To mark the centenary of the Russian Revolution, Norwich presents two exhibitions – Royal Faberge & Radical Russia. Running 14th Oct-11th Feb 18.

The exhibition highlights contrasting art, life and culture in Russia before and after the Revolution. Tickets from the Sainsbury Centre for Visual Arts, Norwich are available here.

faberge cigarette case

Fabergé, Cigarette case, c. 1910. Gold gingko leaf, blue enamel and diamond. A La Vieille Russie, New York

The first exhibition, Royal Fabergé, will explore the glittering saga of the world’s greatest artist-jewellers during the decades preceding the First World War. The second, Radical Russia, will show how avantgarde artists – who had scandalised conservative society with outrageous and subversive painting, poetry and theatre – came with revolution to briefly become the State’s officially approved culture. Ultimately both high points of human artistry were to be laid low by horror and terror.

The Sainsbury Centre’s Russia Season will be completed by the permanent installation of the dramatic model of Tatlin’s Tower conceived as the most iconic architectural project of the Soviet era, though never built. With an immense impact on subsequent architects and designers, not least the architects of the University of East Anglia, the 10-metre tower will now rise in the sculpture park alongside the Sainsbury Centre.


It has been estimated that between 1884 and 1917, Peter Carl Fabergé directed the production of 200,000 fabulous pieces of jewellery, silverware and miniature objets d’art including his celebrated eggs. After the Bolshevik Revolution most of the jewellery and silver was melted down and the component gems and metals sold abroad for hard currency. Many smaller objects survived because the artistry in them was more valuable than the amounts of precious materials they contained.

There’s a special connection between Fabergé and Norfolk. In 1907 Edward VII, on a suggestion from Alice Keppel (the Duchess of Cornwall’s great-grandmother), commissioned Fabergé to produce portrait sculptures of dogs and horses at Sandringham to please Queen Alexandra. Later the project was extended to other animals on the Royal estate. The best sculptors went to Norfolk to make wax models which were then taken to Russia to be rendered in hardstones, gemstones, gold, silver and platinum.

‘Royal Fabergé’ will reveal how the exquisite creativity of the Fabergé workshops ranged from St Petersburg and the Romanov court to a dairy on Norfolk’s Sandringham Estate, through the patronage of two sisters – Danish princesses who, as Alexandra and Maria Feodorovna, became queen consorts in Britain and Russia, and who strove to bring their adopted countries together. Fabergé’s London store was the only one outside the Russian Empire.

More than 60 Sandringham-linked loans from the Royal Collection – in addition to the magnificent Basket of Flowers Imperial Easter Egg from 1901 – will provide the centrepiece of the exhibition. Featured creatures will include the champion racehorse Persimmon, whose winnings helped fund the Norfolk estate, and Caesar, Edward’s favourite Norfolk terrier. The wider naturalistic genius of Fabergé will be shown with major loans from private and public collections in Britain and America. Over 200 works including vintage films and photographs will illuminate the extraordinary talents of the Fabergé makers – skills used to create glorious enamelled and bejewelled plants set in rock crystal vases as well as the famous Fabergé eggs and other royal gifts. The mastery of making was so complete that some of the techniques cannot be matched today.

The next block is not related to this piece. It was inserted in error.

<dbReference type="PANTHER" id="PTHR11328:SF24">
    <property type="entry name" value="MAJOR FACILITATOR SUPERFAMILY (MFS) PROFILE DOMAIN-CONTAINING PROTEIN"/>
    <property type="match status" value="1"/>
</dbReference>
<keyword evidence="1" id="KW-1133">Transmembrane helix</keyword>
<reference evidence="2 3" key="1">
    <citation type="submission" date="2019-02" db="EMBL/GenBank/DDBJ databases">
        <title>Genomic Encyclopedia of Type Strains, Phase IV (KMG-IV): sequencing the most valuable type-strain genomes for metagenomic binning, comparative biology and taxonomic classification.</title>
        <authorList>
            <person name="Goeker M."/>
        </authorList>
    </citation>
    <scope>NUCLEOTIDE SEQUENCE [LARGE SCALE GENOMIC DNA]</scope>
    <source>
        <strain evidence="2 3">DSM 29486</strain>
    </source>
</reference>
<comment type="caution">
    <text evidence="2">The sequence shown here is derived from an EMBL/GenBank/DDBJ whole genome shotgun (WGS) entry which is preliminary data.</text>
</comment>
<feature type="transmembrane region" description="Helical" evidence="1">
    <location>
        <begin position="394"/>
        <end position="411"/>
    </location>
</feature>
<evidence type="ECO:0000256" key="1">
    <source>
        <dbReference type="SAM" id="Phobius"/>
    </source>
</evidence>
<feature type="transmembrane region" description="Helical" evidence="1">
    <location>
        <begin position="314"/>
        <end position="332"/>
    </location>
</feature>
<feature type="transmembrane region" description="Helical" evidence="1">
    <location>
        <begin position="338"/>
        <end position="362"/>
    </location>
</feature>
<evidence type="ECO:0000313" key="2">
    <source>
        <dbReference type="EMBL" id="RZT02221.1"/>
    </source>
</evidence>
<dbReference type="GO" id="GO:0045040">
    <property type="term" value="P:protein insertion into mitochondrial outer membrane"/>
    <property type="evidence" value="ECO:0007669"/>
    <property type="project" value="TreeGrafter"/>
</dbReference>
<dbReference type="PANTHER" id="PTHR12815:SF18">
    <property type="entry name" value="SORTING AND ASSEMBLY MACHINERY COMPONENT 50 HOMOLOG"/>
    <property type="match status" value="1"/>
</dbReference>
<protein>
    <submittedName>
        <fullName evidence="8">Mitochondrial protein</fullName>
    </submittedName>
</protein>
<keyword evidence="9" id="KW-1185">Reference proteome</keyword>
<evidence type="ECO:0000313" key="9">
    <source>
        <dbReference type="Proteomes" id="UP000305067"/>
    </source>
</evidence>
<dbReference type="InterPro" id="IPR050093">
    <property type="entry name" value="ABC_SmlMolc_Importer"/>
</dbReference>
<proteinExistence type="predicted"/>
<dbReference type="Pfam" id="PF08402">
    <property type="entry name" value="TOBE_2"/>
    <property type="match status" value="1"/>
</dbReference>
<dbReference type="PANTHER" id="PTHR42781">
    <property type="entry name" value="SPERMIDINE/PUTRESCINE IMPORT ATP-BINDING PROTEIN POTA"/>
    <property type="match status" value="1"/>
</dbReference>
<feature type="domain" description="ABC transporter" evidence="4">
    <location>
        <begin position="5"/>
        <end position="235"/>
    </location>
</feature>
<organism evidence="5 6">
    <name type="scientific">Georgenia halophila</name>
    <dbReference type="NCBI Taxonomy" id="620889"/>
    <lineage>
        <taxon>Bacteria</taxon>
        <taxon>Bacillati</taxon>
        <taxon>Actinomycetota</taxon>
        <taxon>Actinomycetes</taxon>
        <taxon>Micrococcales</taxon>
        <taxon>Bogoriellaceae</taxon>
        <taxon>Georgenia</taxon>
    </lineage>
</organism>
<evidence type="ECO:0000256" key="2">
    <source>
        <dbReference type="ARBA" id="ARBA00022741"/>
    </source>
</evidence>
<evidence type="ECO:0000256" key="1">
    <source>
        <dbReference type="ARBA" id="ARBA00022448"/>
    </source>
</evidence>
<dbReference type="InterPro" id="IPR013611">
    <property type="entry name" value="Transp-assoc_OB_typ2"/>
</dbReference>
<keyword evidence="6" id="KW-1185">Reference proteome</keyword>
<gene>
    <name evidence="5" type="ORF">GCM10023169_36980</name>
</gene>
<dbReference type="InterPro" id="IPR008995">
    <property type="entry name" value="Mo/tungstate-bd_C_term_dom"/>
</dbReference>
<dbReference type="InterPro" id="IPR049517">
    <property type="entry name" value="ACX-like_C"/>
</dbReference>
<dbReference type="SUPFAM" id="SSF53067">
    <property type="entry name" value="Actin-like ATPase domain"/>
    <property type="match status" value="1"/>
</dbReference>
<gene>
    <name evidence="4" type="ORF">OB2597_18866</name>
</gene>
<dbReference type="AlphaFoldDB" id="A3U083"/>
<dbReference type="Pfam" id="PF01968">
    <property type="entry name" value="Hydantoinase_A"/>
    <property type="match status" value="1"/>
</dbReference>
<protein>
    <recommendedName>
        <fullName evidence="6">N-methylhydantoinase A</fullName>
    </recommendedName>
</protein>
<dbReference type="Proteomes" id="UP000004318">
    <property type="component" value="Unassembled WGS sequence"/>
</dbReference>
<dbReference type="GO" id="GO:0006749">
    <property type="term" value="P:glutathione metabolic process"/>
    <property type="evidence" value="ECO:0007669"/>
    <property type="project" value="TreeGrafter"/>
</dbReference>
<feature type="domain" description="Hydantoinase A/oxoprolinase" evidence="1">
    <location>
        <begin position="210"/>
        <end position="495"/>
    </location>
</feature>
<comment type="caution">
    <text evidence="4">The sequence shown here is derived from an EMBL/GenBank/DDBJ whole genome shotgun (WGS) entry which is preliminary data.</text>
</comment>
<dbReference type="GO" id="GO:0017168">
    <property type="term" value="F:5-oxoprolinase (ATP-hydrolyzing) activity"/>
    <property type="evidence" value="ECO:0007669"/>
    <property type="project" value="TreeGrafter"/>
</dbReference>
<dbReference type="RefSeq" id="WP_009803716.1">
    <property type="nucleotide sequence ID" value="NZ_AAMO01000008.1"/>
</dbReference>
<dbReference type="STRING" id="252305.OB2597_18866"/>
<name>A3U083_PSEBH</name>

Royal Fabergé will also tell the saga of Sandringham – the newly bought royal retreat where Alexandra went after her honeymoon in 1863, and where she died in 1925. Latterly she withdrew here to the company of her beloved pets, while many of the Norfolk men who had helped to set up the Fabergé commission formed the Sandringham Company. Land agent Frank Beck vanished with 16 estate staff one afternoon, in August 1915, at Gallipoli. His gold watch, a gift from Alexandra, was retrieved after the war and returned to Sandringham for Frank’s daughter on her wedding day. The watch will now be exhibited for the first time. This is a story about the huge significance of small things.

A spectacular and sinister crow was added to the Royal Collection in late November 1914, when the First World War was already in a bloody stalemate and these birds were scavenging the battlefields. By then the Fabergé workshops were producing millions of bullets and hand grenades. Dowager Queen Alexandra never saw many of her Russian relatives again – nephew Tsar Nicholas II and his family were executed in Ekaterinburg where Fabergé’s hardstones had been mined. But the British Navy rescued her sister, Maria Feodorovna, the dowager empress, from Crimea and brought her back to Sandringham where she had spent happy visits in another world. Fabergé himself also escaped with British help, to die in Switzerland in 1920.

Royal Fabergé is curated by guest curator Ian Collins with the Sainsbury Centre and will be accompanied by a new publication Fabergé from St Petersburg to Sandringham which will expand on the exhibition’s themes